Scuttlers

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Scuttlers
(Scuttleresta spp.)
Scuttlers.gif
Extant.png
Creator Nergali Other
Taxonomy

Eukaryota

Week/Generation 24/153
Habitat Global (Sagan 4)
Size 1 cm Long to 20 cm Long
Diet Omnivore (Miniswarmers, Microswarmers, Krillpedes, Cavepedes, Larvaback, Frabukis, Burraroms, Polyfee, other Scuttlers, Pioneeroots, Marbleflora, Snotflora, Twinkorals, Larands, Flashkelps, Chitjorns, Redmosses), Scavenger, Detritivore, Planktonivore, Weak Photosynthesis
Respiration Unknown
Thermoregulation Unknown
Reproduction Sexual, Spawning, 2 Genders



The scuttler genus group replaced both its ancestor, the scuttler, as well as its closest kin, including the bubbleweed scuttler, the fanhand scuttler, the hookjaw scuttler, the infernal scuttler, the lockjaw scuttler, the orange-spot scuttler, the siltsifting scuttler, the sleepy scuttler, and the tunneljaw scuttler.

A highly diverse group of organisms, the scuttlers take on a wide variety of shapes and forms, as well as just as many diets. Some are herbivorous, specializing on feeding upon the various twinkiiros and pioneeroots. Others are more carnivorous, feeding upon their smaller kin as well as other small aquatic life. A few species are even capable of photosynthesizing to a limited degree. Finally, some merely serve as the 'clean-up crew' of the seafloor, clearing it of debris, carcasses, and other edible material. Rarely is their a food source that at least one species of scuttler hasn't learned to exploit. They are in turn an important source of food for many ocean-going organisms.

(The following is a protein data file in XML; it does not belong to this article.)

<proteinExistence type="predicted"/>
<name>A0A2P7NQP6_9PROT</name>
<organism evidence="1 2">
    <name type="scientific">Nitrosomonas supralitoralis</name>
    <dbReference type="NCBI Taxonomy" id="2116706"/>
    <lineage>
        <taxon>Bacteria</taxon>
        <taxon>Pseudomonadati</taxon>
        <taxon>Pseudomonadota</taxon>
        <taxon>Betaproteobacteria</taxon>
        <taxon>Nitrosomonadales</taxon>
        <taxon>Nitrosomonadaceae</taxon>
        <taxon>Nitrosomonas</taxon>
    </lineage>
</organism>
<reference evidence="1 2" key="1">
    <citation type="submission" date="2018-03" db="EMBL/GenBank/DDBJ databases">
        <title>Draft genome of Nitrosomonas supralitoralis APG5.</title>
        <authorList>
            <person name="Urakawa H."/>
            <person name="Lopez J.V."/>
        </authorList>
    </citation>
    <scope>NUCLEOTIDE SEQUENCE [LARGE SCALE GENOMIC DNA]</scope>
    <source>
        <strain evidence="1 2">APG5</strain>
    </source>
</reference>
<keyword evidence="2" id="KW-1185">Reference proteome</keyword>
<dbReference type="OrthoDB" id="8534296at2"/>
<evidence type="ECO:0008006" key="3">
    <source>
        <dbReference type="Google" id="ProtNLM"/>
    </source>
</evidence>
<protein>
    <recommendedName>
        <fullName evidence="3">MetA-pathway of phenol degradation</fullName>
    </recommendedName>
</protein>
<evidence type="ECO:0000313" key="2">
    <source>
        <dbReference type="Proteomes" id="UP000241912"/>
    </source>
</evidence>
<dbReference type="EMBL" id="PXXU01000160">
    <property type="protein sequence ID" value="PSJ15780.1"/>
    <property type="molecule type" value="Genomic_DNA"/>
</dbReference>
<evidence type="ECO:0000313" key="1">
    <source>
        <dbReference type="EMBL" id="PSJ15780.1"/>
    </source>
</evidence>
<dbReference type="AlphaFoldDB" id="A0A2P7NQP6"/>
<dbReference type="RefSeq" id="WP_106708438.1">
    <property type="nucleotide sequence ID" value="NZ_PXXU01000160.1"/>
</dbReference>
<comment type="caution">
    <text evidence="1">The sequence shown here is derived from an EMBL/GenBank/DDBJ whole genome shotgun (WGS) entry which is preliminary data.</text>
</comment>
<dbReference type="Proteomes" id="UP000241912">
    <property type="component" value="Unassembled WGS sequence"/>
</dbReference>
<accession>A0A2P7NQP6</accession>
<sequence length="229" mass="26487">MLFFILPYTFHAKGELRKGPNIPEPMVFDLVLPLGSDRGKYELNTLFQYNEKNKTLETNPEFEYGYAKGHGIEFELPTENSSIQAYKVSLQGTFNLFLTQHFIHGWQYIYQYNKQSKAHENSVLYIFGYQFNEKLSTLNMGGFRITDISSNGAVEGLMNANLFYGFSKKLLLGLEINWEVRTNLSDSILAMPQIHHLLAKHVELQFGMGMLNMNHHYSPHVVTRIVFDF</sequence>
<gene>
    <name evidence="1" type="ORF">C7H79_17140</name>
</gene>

On a global scale, most scuttlers are marine organisms, living from the bottom of the abyss around hydrothermal vents to underneath ice sheets at the surface. Some have developed the ability to exist on land for limited periods of time, typically thriving in tide pools or very moist environments. Yet others have learned to tolerate freshwater, and descendants can now be found inhabiting streams and lakes worldwide. Because of this adaptability, scuttlers as a whole have flourished and play important roles in most aquatic food chains.

Most scuttlers reproduce via releasing thousands upon thousands of microscopic eggs and sperm into the water en masse. When both come into contact with one after some random amount of time, they unite in order to produce a fertilized egg which will then hatch several days later. From the egg, a rather jointed swarmer-like larvae will be born, one that will stay within the plankton as it feeds and grows. After a certain amount of time has passed, they will settle down upon the seafloor, molt, and transform into miniature versions of the adults. Said adults will then continue the life cycle and often live no more a year or two. Because of this dispersal, scuttlers can be found almost anywhere the currents can take them, leading to their numerousness all across Sagan IV's watery surface.

Integrated Species